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<strong>DOMO ARIGATO:</strong> USA’s Mr. Robot returns, along with a plethora of new shows, this summer.

DOMO ARIGATO: USA’s Mr. Robot returns, along with a plethora of new shows, this summer.


Summertime and the TV Is Easy

A Roundup of Televisual Thrills


Only ancient, cable-unfriendly, New Media–resistant folk dread the doldrums of what used to be called rerun season — you know … summer? Nowadays we have hope and Netflix and a more delightful year-round production period brought to you by content producers instead of studios. Sure, you could spend the warm months wallowing in video leftovers, bingeing on the joys of the “regular” season past. You meant to watch The Last Man on Earth all year, and there it sits on your DVR. But, even better, new shows both fresh and familiar beckon from your TV, computer screen, and smartphone. Who even has time for the great outdoors? Since when does dodging the Zika virus seem more promising than an all-black-cast remake of a big John Candy movie?

Since never.

Returning shows are plentiful, but only a couple seem mandatory. The first is the crazy success story of Orange Is the New Black (Netflix, June 17) in its fourth season, bringing the epic complexity and character range of Game of Thrones to the constricted genre of white-heat-behind-bars, girl-prison films. Like The Americans, which seems to be softening in front of our eyes, OITNB manages to routinely take us to catastrophe’s edge and stop just before show canceling seemed inevitable. The best return to TV, however, and one of the most intensely crafted programs in TV history, is Mr. Robot (USA, July 13), a show about an idealistic and corrupt hacker. It’s intelligent, beautifully shot, riddled with profound mysteries, and frightening on a level more psyche-disturbing than nerve-tingling. Watching it religiously, I’m still not convinced that it isn’t an extensive delusion.

Bewildering new stuff is coming, too, as television outlets battle for your eyes. On broadcast television, which seems to have stepped up its risqué games, we have fresh horrors such as American Gothic (CBS, June 22), yet another abuse of the Grant Wood painting title. This one includes Virginia Madsen and the youngest of the Bateman boys, Gabriel. BrainDead (CBS, June 13), from the creators of the The Good Wife, brings Mary Elizabeth Winstead and Tony Shalhoub together in a psychotic version of Veep. Freeform, formerly ABC Family, enters the jokey horror cycle with Dead of Summer (June 28), featuring teens alone in a spooky camp called Stillwater. What could go wrong?

Animal Kingdom (TNT, June 14) is the movie-to-TV adaptation of the summer. Ellen Barkin stars in the thrilling existential role Jacki Weaver created on the 2010 big-screen Australian film transplanted to beachside U.S.A., the story of a cold-blooded mother hell-bent on protecting her sociopath sons. The movie was great; let’s hope the show expands the concept like the TV Fargo did for the Coens’ film. The always style-driven AMC folks are busy adapting, too; in this case it’s Preacher (AMC, already running), taken from the bloody Steve Dillon Vertigo comic book starring the great Dominic Cooper as a man of God possessed by a demon. Seth Rogen and Evan Goldberg produced this hipster Southwest blood fest.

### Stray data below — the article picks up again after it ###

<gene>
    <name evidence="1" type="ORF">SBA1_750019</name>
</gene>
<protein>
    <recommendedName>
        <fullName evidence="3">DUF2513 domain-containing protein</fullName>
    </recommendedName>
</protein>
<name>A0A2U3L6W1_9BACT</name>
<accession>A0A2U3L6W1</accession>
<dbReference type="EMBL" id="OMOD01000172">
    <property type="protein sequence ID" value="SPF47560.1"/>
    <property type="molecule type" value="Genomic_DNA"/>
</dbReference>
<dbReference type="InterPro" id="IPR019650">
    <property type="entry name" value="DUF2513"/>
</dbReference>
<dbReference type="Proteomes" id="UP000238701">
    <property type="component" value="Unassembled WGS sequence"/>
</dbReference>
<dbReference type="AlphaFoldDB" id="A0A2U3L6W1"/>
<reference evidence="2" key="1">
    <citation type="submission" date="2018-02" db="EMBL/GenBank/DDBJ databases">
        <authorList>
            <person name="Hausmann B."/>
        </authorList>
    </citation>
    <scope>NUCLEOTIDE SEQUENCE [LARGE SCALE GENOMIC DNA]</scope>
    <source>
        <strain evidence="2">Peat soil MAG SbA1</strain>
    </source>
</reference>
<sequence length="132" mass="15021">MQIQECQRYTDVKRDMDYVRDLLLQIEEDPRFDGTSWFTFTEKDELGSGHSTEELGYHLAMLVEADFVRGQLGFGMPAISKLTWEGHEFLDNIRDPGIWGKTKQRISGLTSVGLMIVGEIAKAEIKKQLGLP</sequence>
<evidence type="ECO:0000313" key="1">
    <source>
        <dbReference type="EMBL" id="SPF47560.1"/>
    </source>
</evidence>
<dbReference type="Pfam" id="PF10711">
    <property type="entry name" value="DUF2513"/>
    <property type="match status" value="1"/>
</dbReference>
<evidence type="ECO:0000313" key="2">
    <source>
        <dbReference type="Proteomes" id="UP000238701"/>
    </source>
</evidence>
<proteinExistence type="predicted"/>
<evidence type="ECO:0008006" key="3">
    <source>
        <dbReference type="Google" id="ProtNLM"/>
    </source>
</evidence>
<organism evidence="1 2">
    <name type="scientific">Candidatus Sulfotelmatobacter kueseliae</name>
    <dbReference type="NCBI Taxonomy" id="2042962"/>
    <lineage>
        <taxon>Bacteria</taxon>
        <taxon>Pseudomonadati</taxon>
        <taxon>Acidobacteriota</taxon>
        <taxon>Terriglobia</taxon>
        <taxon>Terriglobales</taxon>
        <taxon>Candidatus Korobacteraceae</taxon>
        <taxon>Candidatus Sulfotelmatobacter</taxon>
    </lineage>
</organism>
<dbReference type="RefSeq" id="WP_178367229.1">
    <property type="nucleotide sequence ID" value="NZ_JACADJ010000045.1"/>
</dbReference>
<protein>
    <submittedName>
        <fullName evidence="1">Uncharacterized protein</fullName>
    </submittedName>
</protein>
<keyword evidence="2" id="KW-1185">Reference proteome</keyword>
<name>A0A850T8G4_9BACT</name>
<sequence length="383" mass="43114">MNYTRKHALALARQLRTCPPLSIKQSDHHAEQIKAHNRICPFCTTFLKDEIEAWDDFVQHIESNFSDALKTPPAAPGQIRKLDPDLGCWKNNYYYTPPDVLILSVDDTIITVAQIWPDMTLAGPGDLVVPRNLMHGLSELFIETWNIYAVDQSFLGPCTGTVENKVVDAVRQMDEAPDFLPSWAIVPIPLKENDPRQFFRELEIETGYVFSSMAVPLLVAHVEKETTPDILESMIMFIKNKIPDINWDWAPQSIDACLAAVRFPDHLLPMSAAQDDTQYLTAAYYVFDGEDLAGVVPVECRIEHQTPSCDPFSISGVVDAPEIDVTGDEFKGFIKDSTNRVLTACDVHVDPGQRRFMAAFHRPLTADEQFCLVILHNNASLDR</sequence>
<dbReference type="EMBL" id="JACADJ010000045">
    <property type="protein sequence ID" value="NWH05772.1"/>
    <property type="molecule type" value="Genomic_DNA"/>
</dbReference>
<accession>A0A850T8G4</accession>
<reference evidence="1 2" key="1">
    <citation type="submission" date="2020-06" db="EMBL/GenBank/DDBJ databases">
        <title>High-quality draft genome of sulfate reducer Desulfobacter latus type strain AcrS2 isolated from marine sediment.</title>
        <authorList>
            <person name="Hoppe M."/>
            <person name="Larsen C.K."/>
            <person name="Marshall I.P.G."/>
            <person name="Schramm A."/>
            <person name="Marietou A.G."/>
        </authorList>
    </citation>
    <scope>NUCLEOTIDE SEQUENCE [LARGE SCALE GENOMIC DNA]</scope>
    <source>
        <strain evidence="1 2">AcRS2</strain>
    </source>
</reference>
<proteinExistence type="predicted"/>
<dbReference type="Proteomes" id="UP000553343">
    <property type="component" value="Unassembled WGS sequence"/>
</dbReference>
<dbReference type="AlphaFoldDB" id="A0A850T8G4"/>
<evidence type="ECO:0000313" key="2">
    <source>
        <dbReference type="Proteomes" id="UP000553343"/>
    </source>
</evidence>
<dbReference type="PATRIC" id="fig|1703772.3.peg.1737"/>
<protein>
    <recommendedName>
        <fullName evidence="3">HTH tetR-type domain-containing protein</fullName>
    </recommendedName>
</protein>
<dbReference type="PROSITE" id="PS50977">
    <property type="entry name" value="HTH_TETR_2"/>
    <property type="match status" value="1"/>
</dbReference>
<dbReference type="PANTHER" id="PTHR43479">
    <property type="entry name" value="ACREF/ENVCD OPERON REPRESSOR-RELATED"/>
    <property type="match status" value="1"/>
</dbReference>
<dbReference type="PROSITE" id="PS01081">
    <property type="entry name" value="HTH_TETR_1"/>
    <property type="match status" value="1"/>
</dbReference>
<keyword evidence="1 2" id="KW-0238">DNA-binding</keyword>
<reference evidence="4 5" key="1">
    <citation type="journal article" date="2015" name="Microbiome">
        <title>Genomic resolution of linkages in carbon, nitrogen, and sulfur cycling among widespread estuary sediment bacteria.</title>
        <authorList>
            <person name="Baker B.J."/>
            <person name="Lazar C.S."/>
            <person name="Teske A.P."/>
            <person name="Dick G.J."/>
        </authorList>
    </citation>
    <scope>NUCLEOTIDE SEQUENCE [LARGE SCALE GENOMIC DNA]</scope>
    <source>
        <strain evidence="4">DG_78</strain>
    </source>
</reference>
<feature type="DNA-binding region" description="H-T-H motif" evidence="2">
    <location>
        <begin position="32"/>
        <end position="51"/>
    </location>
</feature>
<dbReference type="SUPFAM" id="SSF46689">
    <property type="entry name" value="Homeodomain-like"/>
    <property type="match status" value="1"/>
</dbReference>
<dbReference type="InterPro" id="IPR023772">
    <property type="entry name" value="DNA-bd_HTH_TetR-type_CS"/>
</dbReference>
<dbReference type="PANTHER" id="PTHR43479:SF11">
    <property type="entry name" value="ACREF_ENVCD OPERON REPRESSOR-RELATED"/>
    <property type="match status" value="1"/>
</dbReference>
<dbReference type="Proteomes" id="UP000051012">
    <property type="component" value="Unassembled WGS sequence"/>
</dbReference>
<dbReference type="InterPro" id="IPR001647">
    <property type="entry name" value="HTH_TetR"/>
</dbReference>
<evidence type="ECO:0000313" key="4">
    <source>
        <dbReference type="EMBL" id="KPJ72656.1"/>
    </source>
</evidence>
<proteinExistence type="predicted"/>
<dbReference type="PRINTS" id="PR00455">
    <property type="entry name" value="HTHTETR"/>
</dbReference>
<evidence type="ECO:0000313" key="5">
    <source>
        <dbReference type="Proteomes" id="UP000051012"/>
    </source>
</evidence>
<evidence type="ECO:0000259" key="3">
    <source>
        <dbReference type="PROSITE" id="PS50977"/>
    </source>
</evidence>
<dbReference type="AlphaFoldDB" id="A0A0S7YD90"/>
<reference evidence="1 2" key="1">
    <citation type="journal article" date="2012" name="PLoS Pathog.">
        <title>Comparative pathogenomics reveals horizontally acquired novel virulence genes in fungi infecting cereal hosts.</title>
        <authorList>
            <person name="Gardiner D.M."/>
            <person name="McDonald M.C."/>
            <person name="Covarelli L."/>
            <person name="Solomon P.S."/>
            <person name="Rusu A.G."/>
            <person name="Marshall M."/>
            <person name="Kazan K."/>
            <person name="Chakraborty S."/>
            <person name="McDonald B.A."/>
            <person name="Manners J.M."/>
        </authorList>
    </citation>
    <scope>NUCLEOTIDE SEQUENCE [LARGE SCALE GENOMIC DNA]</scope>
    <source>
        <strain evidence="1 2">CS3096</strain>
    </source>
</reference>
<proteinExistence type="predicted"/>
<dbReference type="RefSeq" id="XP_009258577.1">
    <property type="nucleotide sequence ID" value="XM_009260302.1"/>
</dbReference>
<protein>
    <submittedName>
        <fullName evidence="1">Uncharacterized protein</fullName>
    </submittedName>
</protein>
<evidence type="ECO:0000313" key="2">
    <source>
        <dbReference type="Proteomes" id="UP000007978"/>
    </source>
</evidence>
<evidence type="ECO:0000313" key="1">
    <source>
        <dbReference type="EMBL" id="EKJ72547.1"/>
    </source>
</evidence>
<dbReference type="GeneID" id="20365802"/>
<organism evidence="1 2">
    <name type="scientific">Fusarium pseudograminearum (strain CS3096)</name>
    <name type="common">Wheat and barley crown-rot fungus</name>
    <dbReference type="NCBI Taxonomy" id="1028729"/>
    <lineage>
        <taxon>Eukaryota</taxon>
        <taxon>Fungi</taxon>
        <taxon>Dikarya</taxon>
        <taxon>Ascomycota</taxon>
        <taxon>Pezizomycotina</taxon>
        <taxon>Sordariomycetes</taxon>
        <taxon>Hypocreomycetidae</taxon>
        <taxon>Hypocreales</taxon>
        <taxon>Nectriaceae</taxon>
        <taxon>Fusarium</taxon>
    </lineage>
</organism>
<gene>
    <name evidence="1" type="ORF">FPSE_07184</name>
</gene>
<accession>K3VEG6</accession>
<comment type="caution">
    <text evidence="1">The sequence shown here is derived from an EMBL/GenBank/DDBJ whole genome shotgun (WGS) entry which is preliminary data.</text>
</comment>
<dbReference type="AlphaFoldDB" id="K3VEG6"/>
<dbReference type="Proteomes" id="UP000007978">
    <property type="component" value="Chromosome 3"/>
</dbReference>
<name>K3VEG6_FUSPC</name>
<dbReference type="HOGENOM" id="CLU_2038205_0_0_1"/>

Just relax — there is a lighter side to summer months ahead, and the most promising debut is The Get Down, a hip-hop, punk-rock-disco origin story coming from the Baz Luhrmann (Netflix, Aug. 12), and nobody does overlavish like Luhrmann. The rather infamous telenovela La reina del sur is being remade as, you guessed it, Queen of the South (USA, June 23) with the electric Alice Braga stepping in for the infinitely more famous Kate del Castillo — famous if you speak Spanish, that is. (Castillo played a pivotal role in the rounding up of El Chapo, who was a fan of the original show, too.) Netflix and Cameron Crowe are paying overdue tribute to the life of rock and roll’s slaves. Roadies stars two of the greatest women working the pulp end of cinema, Imogen Poots (Green Room) and Carla Gugino (Sin City, San Andreas.)

Most Intriguing awards go to three debuts: Stranger Things, a Netflix creeper feature with Wynona Ryder, among others. Little info has been offered. Uncle Buck, the aforementioned all-African-American remake of John Candy’s tour de farce. And last but likely best, Vice Principals, an HBO show starring Danny McBride and Walton Goggins as the profane lords of discipline in a high school where getting high is paramount. It’s a maraschino cherry on a rich summer parfait, and I’ll be there when not sunk down in Retro TV’s 1980s Doctor Who episodes, rerunning my way to ecstasy.

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